Can I Borrow Your Appraisal, Mortgage Broker, Real Estate, Title Agent License?

COMBO Title and Securitization Search, Report, Documents, Analysis & Commentary COMBO Title and Securitization Search, Report, Documents, Analysis & Commentary

Coupled with the obvious improper relationship between lawyers and Wall Street, is the prior history of having done essentially the same thing in the creation of the loans. People who had licenses to practice their profession threw caution to the winds in exchange for large profits and fees. Keep in mind, lawyers, as you read this, that most of these people have errors and omissions policies. Also keep in mind, as Beth Findsen as pointed out in her excellent analysis, that the final issues of the battle may well be defined by the laws governing principal and agent. If these companies end up defined (by their own pleading, or by the proof) as agents for the securitization parties, you have some deep pockets leading straight to the doors of the mega-banks.

  • Appraisers received copies of the contract and were given the target value that was required for the deal to be approved. Failure to comply meant they never would see another deal. Compliance meant higher fees. This writer has personally seen the fee schedule from Chevy Chase Bank in which the schedule of payments is increased with the value of the house.

  • Mortgage Brokers received higher fees and undisclosed yield spread premiums for steering borrowers into bad loans. These evolved into mortgage brokerage mills that were morphed into “loan originators.” They had no money to lend of course, but that didn’t matter. The money was wired in from a remote source. Thus the originator named on the note signed by borrower was not the party that advanced any money. The mortgagee or beneficiary under the mortgage or deed of trust was not the party who advanced any money. The whole thing was a lie to keep the borrower from knowing the identity of his creditor. The borrowers literally did not know who they were dealing with nor the extra terms that were being added as the receivable was “sold” to unsuspecting investors who didn’t know what was going on at ground level.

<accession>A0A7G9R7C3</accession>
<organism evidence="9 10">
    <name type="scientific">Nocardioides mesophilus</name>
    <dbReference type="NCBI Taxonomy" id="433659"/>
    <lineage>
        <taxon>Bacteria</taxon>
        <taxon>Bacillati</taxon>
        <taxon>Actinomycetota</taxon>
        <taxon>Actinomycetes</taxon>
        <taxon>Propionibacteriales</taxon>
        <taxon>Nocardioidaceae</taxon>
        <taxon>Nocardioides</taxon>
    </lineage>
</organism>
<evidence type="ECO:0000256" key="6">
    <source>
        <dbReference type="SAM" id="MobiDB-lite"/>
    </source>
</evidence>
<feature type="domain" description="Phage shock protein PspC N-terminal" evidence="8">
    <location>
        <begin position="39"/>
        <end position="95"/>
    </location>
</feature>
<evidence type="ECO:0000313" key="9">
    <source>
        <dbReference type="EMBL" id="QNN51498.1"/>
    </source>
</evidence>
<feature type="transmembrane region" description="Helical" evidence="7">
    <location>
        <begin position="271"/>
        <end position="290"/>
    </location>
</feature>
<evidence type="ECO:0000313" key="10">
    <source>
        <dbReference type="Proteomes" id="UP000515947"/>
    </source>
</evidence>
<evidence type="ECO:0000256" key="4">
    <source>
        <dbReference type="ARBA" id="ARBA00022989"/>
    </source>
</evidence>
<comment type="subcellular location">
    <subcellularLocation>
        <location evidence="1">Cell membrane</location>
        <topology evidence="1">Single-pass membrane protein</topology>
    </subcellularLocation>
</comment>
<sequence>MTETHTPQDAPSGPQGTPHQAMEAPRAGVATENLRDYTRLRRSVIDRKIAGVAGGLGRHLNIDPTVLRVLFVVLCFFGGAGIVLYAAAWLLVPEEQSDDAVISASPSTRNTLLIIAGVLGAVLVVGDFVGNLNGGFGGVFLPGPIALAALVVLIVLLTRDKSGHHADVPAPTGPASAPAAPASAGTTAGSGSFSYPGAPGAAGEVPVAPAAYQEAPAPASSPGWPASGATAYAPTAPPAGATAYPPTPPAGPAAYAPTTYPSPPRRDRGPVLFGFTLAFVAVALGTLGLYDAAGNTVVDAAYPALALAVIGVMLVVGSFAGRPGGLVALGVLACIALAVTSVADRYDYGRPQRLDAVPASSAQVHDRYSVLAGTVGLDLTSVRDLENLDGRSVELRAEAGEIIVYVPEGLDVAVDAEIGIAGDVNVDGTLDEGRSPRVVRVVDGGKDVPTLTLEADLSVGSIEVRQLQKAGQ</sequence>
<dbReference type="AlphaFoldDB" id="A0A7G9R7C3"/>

• Real Estate Brokers, knowing that the appraisals were at least suspect and that the loan deals were problematic, as well as knowing that the loans were not being funded by the party at the closing table, looked the other way to receive a much high volume of fees than anything they ever saw in their lives.

  • Title Agents, knowing that the parties were not properly disclosed in the closing documents, nevertheless issued policies and acted as closing agents. As title agents, they knew that the act of non-disclosure and misleading statements on the closing paper would create an immediate title cloud and might cause a fatal defect in the title chain. Many probably knew that the homeowner would not realize all these things and that when it came time for the obvious foreclosure on a loan that any 10 year old understood could never be repaid, borrowers would most likely walk away.

It all amounts to renting the license of local people so that a third party, who is neither registered to do business in the state nor licensed to perform these functions could control the transaction and call the shots as to how the deal was done and documented.

9 Responses

  1. Needed to keep home price UP – to keep the game going. At one point, there were publications that home appraisers were “Blacklisted” – IF they did not come in with a (fraudulent) high appraisal.

    What happened to those reports?? Why did the media just forget this???

    Hmmm – Paulson, Geithner, Bernanke – and President Obama – SAID – not the way to go to “handle” this mess.

  2. dear mr. garfield,

    you are correct in your assesment, the only issue is that most of the people at the street level had no real grasp or ideaa of what happened behind doors.